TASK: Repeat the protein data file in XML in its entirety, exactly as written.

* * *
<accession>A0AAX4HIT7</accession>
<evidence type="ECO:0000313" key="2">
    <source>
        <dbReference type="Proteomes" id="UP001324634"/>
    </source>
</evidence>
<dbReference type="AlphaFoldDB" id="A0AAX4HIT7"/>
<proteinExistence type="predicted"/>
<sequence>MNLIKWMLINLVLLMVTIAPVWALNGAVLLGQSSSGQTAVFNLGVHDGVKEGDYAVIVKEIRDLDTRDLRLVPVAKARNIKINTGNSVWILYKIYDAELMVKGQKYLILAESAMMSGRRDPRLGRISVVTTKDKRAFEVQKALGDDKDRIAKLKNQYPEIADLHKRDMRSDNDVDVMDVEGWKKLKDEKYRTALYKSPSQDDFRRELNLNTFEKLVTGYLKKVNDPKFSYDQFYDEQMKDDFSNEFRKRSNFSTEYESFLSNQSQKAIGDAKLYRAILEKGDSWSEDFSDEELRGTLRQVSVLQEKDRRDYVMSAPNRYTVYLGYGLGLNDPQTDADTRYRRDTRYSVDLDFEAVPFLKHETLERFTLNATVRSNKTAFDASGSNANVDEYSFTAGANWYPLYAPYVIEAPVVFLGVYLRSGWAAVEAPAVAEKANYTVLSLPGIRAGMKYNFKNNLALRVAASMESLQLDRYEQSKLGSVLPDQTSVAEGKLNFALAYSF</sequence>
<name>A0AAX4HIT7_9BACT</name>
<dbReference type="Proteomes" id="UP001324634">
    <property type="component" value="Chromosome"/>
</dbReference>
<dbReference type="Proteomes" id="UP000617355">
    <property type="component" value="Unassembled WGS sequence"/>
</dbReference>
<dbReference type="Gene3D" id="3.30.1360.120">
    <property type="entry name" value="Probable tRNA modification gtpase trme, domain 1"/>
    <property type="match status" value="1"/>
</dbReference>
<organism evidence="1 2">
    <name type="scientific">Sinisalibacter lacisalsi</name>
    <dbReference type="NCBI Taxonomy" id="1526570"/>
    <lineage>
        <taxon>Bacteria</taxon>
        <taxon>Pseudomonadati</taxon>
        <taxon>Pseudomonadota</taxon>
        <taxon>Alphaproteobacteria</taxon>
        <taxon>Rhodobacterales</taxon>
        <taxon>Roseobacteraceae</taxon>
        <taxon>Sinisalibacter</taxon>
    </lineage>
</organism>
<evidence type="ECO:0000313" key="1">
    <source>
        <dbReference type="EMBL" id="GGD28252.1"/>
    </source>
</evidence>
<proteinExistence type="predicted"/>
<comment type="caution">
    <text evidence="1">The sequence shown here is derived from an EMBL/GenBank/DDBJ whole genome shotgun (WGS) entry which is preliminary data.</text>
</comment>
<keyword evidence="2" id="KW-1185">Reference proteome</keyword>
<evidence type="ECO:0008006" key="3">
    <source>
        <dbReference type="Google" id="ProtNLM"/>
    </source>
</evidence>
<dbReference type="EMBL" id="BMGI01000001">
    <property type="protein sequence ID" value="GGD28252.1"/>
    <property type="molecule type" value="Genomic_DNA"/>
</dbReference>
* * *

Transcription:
<accession>A0AAX4HIT7</accession>
<evidence type="ECO:0000313" key="2">
    <source>
        <dbReference type="Proteomes" id="UP001324634"/>
    </source>
</evidence>
<dbReference type="AlphaFoldDB" id="A0AAX4HIT7"/>
<proteinExistence type="predicted"/>
<sequence>MNLIKWMLINLVLLMVTIAPVWALNGAVLLGQSSSGQTAVFNLGVHDGVKEGDYAVIVKEIRDLDTRDLRLVPVAKARNIKINTGNSVWILYKIYDAELMVKGQKYLILAESAMMSGRRDPRLGRISVVTTKDKRAFEVQKALGDDKDRIAKLKNQYPEIADLHKRDMRSDNDVDVMDVEGWKKLKDEKYRTALYKSPSQDDFRRELNLNTFEKLVTGYLKKVNDPKFSYDQFYDEQMKDDFSNEFRKRSNFSTEYESFLSNQSQKAIGDAKLYRAILEKGDSWSEDFSDEELRGTLRQVSVLQEKDRRDYVMSAPNRYTVYLGYGLGLNDPQTDADTRYRRDTRYSVDLDFEAVPFLKHETLERFTLNATVRSNKTAFDASGSNANVDEYSFTAGANWYPLYAPYVIEAPVVFLGVYLRSGWAAVEAPAVAEKANYTVLSLPGIRAGMKYNFKNNLALRVAASMESLQLDRYEQSKLGSVLPDQTSVAEGKLNFALAYSF</sequence>
<name>A0AAX4HIT7_9BACT</name>
<dbReference type="Proteomes" id="UP001324634">
    <property type="component" value="Chromosome"/>
</dbReference>
<dbReference type="Proteomes" id="UP000617355">
    <property type="component" value="Unassembled WGS sequence"/>
</dbReference>
<dbReference type="Gene3D" id="3.30.1360.120">
    <property type="entry name" value="Probable tRNA modification gtpase trme, domain 1"/>
    <property type="match status" value="1"/>
</dbReference>
<organism evidence="1 2">
    <name type="scientific">Sinisalibacter lacisalsi</name>
    <dbReference type="NCBI Taxonomy" id="1526570"/>
    <lineage>
        <taxon>Bacteria</taxon>
        <taxon>Pseudomonadati</taxon>
        <taxon>Pseudomonadota</taxon>
        <taxon>Alphaproteobacteria</taxon>
        <taxon>Rhodobacterales</taxon>
        <taxon>Roseobacteraceae</taxon>
        <taxon>Sinisalibacter</taxon>
    </lineage>
</organism>
<evidence type="ECO:0000313" key="1">
    <source>
        <dbReference type="EMBL" id="GGD28252.1"/>
    </source>
</evidence>
<proteinExistence type="predicted"/>
<comment type="caution">
    <text evidence="1">The sequence shown here is derived from an EMBL/GenBank/DDBJ whole genome shotgun (WGS) entry which is preliminary data.</text>
</comment>
<keyword evidence="2" id="KW-1185">Reference proteome</keyword>
<evidence type="ECO:0008006" key="3">
    <source>
        <dbReference type="Google" id="ProtNLM"/>
    </source>
</evidence>
<dbReference type="EMBL" id="BMGI01000001">
    <property type="protein sequence ID" value="GGD28252.1"/>
    <property type="molecule type" value="Genomic_DNA"/>
</dbReference>